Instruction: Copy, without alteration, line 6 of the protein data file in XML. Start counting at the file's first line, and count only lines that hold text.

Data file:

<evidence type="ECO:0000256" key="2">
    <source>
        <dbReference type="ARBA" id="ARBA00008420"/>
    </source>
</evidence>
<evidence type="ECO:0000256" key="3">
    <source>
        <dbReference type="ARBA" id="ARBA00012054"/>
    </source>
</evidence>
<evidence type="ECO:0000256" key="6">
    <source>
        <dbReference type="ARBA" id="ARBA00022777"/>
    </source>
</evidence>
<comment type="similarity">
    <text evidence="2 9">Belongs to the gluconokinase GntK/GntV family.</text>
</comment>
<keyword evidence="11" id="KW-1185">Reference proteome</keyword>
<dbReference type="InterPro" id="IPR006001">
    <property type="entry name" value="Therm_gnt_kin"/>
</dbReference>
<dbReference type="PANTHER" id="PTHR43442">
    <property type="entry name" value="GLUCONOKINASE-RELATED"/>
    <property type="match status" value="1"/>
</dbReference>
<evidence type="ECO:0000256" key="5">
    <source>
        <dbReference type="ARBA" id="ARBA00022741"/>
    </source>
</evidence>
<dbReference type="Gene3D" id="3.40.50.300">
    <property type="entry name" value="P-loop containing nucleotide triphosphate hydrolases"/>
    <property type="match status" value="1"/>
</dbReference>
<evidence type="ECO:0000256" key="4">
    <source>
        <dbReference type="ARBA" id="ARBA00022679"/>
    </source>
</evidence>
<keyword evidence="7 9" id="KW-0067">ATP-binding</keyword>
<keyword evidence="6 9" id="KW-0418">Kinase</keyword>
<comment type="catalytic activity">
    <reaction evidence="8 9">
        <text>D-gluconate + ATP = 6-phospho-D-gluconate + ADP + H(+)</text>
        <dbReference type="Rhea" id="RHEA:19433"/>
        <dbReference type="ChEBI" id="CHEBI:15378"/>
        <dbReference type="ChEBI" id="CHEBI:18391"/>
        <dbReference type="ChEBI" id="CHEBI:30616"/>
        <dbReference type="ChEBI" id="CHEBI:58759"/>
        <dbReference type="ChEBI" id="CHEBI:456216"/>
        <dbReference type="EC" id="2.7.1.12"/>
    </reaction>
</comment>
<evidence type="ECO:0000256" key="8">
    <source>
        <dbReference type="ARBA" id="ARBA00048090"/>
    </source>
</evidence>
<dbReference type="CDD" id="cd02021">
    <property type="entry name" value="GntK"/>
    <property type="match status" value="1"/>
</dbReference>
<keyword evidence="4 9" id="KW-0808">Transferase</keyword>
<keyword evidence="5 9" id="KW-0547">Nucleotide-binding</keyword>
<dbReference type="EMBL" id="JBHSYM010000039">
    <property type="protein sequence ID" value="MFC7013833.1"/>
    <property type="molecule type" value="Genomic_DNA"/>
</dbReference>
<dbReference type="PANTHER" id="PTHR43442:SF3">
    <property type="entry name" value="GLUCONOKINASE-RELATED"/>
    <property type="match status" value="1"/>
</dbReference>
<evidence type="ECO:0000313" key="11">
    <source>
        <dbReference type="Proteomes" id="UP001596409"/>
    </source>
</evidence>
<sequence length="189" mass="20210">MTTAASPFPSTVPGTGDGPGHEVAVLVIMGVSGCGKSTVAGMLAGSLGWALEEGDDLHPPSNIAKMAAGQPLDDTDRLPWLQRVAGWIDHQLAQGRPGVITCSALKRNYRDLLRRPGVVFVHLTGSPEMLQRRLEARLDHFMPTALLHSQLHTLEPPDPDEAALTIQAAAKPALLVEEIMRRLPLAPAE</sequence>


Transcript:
<evidence type="ECO:0000256" key="3">